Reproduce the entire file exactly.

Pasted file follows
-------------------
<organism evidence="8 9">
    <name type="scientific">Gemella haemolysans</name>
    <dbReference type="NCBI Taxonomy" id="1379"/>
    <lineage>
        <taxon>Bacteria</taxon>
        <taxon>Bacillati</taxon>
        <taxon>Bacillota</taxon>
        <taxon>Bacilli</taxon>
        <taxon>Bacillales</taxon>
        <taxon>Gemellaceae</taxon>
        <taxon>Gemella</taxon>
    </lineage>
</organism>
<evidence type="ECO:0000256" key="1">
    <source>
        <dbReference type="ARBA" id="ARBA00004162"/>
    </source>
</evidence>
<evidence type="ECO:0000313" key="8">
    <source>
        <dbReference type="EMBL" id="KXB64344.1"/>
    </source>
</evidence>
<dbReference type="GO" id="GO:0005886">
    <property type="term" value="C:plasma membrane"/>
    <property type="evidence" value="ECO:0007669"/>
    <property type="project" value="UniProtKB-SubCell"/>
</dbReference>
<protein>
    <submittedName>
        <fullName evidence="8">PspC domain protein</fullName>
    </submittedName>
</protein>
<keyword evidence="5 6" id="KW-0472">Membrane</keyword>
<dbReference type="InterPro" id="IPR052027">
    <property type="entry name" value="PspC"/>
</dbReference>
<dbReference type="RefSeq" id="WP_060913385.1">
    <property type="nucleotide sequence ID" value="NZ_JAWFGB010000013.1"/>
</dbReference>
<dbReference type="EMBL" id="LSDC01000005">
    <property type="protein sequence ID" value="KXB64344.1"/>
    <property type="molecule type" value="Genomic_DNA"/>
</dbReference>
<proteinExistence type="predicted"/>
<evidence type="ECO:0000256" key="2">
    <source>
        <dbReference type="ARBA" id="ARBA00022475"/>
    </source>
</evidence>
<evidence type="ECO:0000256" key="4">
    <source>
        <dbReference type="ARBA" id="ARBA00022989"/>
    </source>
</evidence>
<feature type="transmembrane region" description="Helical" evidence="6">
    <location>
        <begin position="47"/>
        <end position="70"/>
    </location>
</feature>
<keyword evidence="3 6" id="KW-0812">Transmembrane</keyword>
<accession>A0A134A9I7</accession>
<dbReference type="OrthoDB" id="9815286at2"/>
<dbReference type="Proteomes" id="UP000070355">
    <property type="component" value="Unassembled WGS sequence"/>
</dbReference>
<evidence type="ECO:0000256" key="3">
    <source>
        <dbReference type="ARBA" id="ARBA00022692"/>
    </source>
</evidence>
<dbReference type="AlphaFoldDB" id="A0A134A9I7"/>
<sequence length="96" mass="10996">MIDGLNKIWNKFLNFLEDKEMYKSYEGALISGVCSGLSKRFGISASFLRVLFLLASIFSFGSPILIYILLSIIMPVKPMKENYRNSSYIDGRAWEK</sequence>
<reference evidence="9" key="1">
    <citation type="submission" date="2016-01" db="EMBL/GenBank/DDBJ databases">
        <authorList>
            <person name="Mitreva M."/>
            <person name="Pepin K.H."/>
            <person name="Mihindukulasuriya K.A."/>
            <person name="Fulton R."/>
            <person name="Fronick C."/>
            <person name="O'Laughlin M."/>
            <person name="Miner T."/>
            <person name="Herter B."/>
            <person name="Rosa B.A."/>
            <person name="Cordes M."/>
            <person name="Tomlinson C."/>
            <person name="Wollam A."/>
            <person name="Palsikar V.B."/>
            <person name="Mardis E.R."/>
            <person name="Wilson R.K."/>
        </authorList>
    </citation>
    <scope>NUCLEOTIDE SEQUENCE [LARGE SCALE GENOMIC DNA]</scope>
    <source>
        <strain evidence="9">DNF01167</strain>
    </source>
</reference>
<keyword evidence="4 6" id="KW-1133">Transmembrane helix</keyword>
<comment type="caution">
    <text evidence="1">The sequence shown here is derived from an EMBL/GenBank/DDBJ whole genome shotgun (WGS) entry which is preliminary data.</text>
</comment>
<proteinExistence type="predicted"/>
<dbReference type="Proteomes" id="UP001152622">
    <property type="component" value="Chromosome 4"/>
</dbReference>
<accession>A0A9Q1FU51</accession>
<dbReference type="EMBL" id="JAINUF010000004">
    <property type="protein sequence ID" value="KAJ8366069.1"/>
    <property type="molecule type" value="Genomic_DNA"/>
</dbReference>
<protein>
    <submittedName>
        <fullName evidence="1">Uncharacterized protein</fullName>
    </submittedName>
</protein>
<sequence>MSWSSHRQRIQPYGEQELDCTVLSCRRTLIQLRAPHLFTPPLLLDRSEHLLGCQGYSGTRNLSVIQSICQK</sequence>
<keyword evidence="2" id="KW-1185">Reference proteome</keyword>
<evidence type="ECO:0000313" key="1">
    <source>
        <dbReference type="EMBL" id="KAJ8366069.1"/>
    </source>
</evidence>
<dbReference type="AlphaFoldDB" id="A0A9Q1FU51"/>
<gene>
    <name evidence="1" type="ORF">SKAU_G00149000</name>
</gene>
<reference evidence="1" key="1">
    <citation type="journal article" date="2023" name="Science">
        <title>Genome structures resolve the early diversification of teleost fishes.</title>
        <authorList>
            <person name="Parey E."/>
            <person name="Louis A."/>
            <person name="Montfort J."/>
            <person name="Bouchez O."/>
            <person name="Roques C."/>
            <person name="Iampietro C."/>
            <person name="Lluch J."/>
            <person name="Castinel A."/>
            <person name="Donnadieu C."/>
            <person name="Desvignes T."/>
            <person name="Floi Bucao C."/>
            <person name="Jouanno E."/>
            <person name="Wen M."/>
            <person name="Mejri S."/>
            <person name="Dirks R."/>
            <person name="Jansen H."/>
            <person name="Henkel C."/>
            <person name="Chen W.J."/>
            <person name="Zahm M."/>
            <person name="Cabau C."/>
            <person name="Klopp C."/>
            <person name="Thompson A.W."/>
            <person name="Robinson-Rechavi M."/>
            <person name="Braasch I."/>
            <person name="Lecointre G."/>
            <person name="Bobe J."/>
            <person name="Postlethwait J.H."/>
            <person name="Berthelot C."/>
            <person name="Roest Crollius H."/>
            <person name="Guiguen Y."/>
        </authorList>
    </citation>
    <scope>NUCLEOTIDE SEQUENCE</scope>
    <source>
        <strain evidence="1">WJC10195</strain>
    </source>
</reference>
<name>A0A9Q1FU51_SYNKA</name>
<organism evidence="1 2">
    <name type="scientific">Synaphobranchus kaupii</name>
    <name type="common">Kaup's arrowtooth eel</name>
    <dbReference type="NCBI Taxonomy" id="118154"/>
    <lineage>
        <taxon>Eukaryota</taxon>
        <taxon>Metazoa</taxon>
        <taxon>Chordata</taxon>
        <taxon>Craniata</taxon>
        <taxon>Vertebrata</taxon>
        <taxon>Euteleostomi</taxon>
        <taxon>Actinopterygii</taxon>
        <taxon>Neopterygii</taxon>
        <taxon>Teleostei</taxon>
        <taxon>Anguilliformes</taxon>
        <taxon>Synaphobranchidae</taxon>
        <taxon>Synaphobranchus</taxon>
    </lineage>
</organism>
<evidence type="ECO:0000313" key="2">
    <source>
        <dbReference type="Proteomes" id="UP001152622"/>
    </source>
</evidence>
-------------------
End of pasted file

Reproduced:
<organism evidence="8 9">
    <name type="scientific">Gemella haemolysans</name>
    <dbReference type="NCBI Taxonomy" id="1379"/>
    <lineage>
        <taxon>Bacteria</taxon>
        <taxon>Bacillati</taxon>
        <taxon>Bacillota</taxon>
        <taxon>Bacilli</taxon>
        <taxon>Bacillales</taxon>
        <taxon>Gemellaceae</taxon>
        <taxon>Gemella</taxon>
    </lineage>
</organism>
<evidence type="ECO:0000256" key="1">
    <source>
        <dbReference type="ARBA" id="ARBA00004162"/>
    </source>
</evidence>
<evidence type="ECO:0000313" key="8">
    <source>
        <dbReference type="EMBL" id="KXB64344.1"/>
    </source>
</evidence>
<dbReference type="GO" id="GO:0005886">
    <property type="term" value="C:plasma membrane"/>
    <property type="evidence" value="ECO:0007669"/>
    <property type="project" value="UniProtKB-SubCell"/>
</dbReference>
<protein>
    <submittedName>
        <fullName evidence="8">PspC domain protein</fullName>
    </submittedName>
</protein>
<keyword evidence="5 6" id="KW-0472">Membrane</keyword>
<dbReference type="InterPro" id="IPR052027">
    <property type="entry name" value="PspC"/>
</dbReference>
<dbReference type="RefSeq" id="WP_060913385.1">
    <property type="nucleotide sequence ID" value="NZ_JAWFGB010000013.1"/>
</dbReference>
<dbReference type="EMBL" id="LSDC01000005">
    <property type="protein sequence ID" value="KXB64344.1"/>
    <property type="molecule type" value="Genomic_DNA"/>
</dbReference>
<proteinExistence type="predicted"/>
<evidence type="ECO:0000256" key="2">
    <source>
        <dbReference type="ARBA" id="ARBA00022475"/>
    </source>
</evidence>
<evidence type="ECO:0000256" key="4">
    <source>
        <dbReference type="ARBA" id="ARBA00022989"/>
    </source>
</evidence>
<feature type="transmembrane region" description="Helical" evidence="6">
    <location>
        <begin position="47"/>
        <end position="70"/>
    </location>
</feature>
<keyword evidence="3 6" id="KW-0812">Transmembrane</keyword>
<accession>A0A134A9I7</accession>
<dbReference type="OrthoDB" id="9815286at2"/>
<dbReference type="Proteomes" id="UP000070355">
    <property type="component" value="Unassembled WGS sequence"/>
</dbReference>
<evidence type="ECO:0000256" key="3">
    <source>
        <dbReference type="ARBA" id="ARBA00022692"/>
    </source>
</evidence>
<dbReference type="AlphaFoldDB" id="A0A134A9I7"/>
<sequence length="96" mass="10996">MIDGLNKIWNKFLNFLEDKEMYKSYEGALISGVCSGLSKRFGISASFLRVLFLLASIFSFGSPILIYILLSIIMPVKPMKENYRNSSYIDGRAWEK</sequence>
<reference evidence="9" key="1">
    <citation type="submission" date="2016-01" db="EMBL/GenBank/DDBJ databases">
        <authorList>
            <person name="Mitreva M."/>
            <person name="Pepin K.H."/>
            <person name="Mihindukulasuriya K.A."/>
            <person name="Fulton R."/>
            <person name="Fronick C."/>
            <person name="O'Laughlin M."/>
            <person name="Miner T."/>
            <person name="Herter B."/>
            <person name="Rosa B.A."/>
            <person name="Cordes M."/>
            <person name="Tomlinson C."/>
            <person name="Wollam A."/>
            <person name="Palsikar V.B."/>
            <person name="Mardis E.R."/>
            <person name="Wilson R.K."/>
        </authorList>
    </citation>
    <scope>NUCLEOTIDE SEQUENCE [LARGE SCALE GENOMIC DNA]</scope>
    <source>
        <strain evidence="9">DNF01167</strain>
    </source>
</reference>
<keyword evidence="4 6" id="KW-1133">Transmembrane helix</keyword>
<comment type="caution">
    <text evidence="1">The sequence shown here is derived from an EMBL/GenBank/DDBJ whole genome shotgun (WGS) entry which is preliminary data.</text>
</comment>
<proteinExistence type="predicted"/>
<dbReference type="Proteomes" id="UP001152622">
    <property type="component" value="Chromosome 4"/>
</dbReference>
<accession>A0A9Q1FU51</accession>
<dbReference type="EMBL" id="JAINUF010000004">
    <property type="protein sequence ID" value="KAJ8366069.1"/>
    <property type="molecule type" value="Genomic_DNA"/>
</dbReference>
<protein>
    <submittedName>
        <fullName evidence="1">Uncharacterized protein</fullName>
    </submittedName>
</protein>
<sequence>MSWSSHRQRIQPYGEQELDCTVLSCRRTLIQLRAPHLFTPPLLLDRSEHLLGCQGYSGTRNLSVIQSICQK</sequence>
<keyword evidence="2" id="KW-1185">Reference proteome</keyword>
<evidence type="ECO:0000313" key="1">
    <source>
        <dbReference type="EMBL" id="KAJ8366069.1"/>
    </source>
</evidence>
<dbReference type="AlphaFoldDB" id="A0A9Q1FU51"/>
<gene>
    <name evidence="1" type="ORF">SKAU_G00149000</name>
</gene>
<reference evidence="1" key="1">
    <citation type="journal article" date="2023" name="Science">
        <title>Genome structures resolve the early diversification of teleost fishes.</title>
        <authorList>
            <person name="Parey E."/>
            <person name="Louis A."/>
            <person name="Montfort J."/>
            <person name="Bouchez O."/>
            <person name="Roques C."/>
            <person name="Iampietro C."/>
            <person name="Lluch J."/>
            <person name="Castinel A."/>
            <person name="Donnadieu C."/>
            <person name="Desvignes T."/>
            <person name="Floi Bucao C."/>
            <person name="Jouanno E."/>
            <person name="Wen M."/>
            <person name="Mejri S."/>
            <person name="Dirks R."/>
            <person name="Jansen H."/>
            <person name="Henkel C."/>
            <person name="Chen W.J."/>
            <person name="Zahm M."/>
            <person name="Cabau C."/>
            <person name="Klopp C."/>
            <person name="Thompson A.W."/>
            <person name="Robinson-Rechavi M."/>
            <person name="Braasch I."/>
            <person name="Lecointre G."/>
            <person name="Bobe J."/>
            <person name="Postlethwait J.H."/>
            <person name="Berthelot C."/>
            <person name="Roest Crollius H."/>
            <person name="Guiguen Y."/>
        </authorList>
    </citation>
    <scope>NUCLEOTIDE SEQUENCE</scope>
    <source>
        <strain evidence="1">WJC10195</strain>
    </source>
</reference>
<name>A0A9Q1FU51_SYNKA</name>
<organism evidence="1 2">
    <name type="scientific">Synaphobranchus kaupii</name>
    <name type="common">Kaup's arrowtooth eel</name>
    <dbReference type="NCBI Taxonomy" id="118154"/>
    <lineage>
        <taxon>Eukaryota</taxon>
        <taxon>Metazoa</taxon>
        <taxon>Chordata</taxon>
        <taxon>Craniata</taxon>
        <taxon>Vertebrata</taxon>
        <taxon>Euteleostomi</taxon>
        <taxon>Actinopterygii</taxon>
        <taxon>Neopterygii</taxon>
        <taxon>Teleostei</taxon>
        <taxon>Anguilliformes</taxon>
        <taxon>Synaphobranchidae</taxon>
        <taxon>Synaphobranchus</taxon>
    </lineage>
</organism>
<evidence type="ECO:0000313" key="2">
    <source>
        <dbReference type="Proteomes" id="UP001152622"/>
    </source>
</evidence>